“But who do you say that I am?” –23rd Sunday in Ordinary Time.
Today’s Gospel features a significant question from Jesus, one that always serves as a personal challenge to me. He is quizzing his followers about who people say he is. They provide answers. However, Jesus pushes them further and his question becomes about who they say he is. “But who do you say that I am?”
I always read that line with an imaginary bold-faced you. I believe that Jesus is addressing that personal question to Peter and every believer, each one of us included. Jesus is more-or-less putting each of us on the spot. He is asking for a commitment.
We do not have to be part of any Christian denomination to make that commitment. It’s a personal thing that often has nothing to do with church. But most of us live out our faith in the context of a church community. And that is often where difficulties can surface. Our personal response gets tied up with other issues in the life and governance of the Christian community.
It requires strong faith and courage to stay committed to Jesus in the context of the church today. The sinfulness of its structures and many of its leaders is glaringly evident. There are plenty of reasons to simply walk away from church. I’ve read numerous pieces in recent years, written by women and men who are asking the question, can I remain in the church, in spite of all that has been exposed?
Numerous colleagues and friends have asked me that question. To be honest, I’ve been asked that area most of my forty-three years as a Jesuit. I’ve never had a standard answer. My response depends a lot on the present situation in the church and my own life situation. I suppose that the response – both to myself and to others – is ever-changing.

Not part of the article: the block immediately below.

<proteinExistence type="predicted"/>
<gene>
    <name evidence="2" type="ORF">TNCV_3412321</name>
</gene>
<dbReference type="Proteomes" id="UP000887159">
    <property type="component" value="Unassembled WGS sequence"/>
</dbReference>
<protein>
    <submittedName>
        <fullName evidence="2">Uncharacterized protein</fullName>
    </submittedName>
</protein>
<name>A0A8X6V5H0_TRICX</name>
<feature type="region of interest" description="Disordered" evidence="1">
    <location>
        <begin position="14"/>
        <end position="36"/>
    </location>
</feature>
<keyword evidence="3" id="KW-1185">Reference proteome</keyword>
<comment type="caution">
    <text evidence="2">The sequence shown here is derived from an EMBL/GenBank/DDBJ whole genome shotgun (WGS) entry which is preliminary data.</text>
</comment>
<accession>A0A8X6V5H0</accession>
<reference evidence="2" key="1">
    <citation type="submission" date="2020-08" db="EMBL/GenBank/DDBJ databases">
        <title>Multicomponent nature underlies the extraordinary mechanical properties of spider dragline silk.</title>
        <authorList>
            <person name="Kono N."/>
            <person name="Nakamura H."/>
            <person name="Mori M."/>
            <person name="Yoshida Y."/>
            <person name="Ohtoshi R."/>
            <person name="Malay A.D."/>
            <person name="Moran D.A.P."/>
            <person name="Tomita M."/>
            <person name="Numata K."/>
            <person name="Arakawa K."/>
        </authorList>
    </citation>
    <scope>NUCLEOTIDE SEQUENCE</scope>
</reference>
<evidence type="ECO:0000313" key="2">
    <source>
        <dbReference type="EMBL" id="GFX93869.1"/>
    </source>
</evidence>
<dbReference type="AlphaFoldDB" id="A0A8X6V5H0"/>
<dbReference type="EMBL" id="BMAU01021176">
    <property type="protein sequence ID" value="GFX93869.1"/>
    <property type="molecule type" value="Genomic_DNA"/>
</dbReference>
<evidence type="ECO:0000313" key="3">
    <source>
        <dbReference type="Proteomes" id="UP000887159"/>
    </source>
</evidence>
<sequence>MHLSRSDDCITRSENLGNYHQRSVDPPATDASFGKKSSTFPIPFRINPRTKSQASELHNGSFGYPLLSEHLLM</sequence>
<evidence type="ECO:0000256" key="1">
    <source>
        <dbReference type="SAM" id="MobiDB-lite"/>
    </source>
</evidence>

I offer spiritual direction to several people from the millennial generation. Several have commented on the fact that they have known nothing except crises since they could understand what was happening in the world and the church. Involvement in the church seems intertwined with scandal – sexual, financial, governance, clericalism, duplicity, the news of residential schools, etc. Their peers are amazed that they have a desire to spend time with church and with their own spiritual life. I think that it requires tremendous stamina and personal faith to live their spiritual lives in a way that differs from their friends.
I am absolutely certain that if I had a personal experience of being abused by a member of the clergy, I would have walked away from the church and never looked back. I can understand and accept the pain and anger of the many women and men who have suffered abuse or being ostracized.
I am aware that I am a white male priest. Surely, by my very gender, colour and position, I am part of the problem. I’m not sure what I would do if I were a woman. I can understand why women would walk away from church. I’m always surprised that so many choose to stay and to be involved with the life of the church.
Jesus’ probing question challenges me to keep asking why I remain committed to my faith in Jesus. I hope that my service in the church can help people to find freedom and hope with their life issues. But who do you say that I am??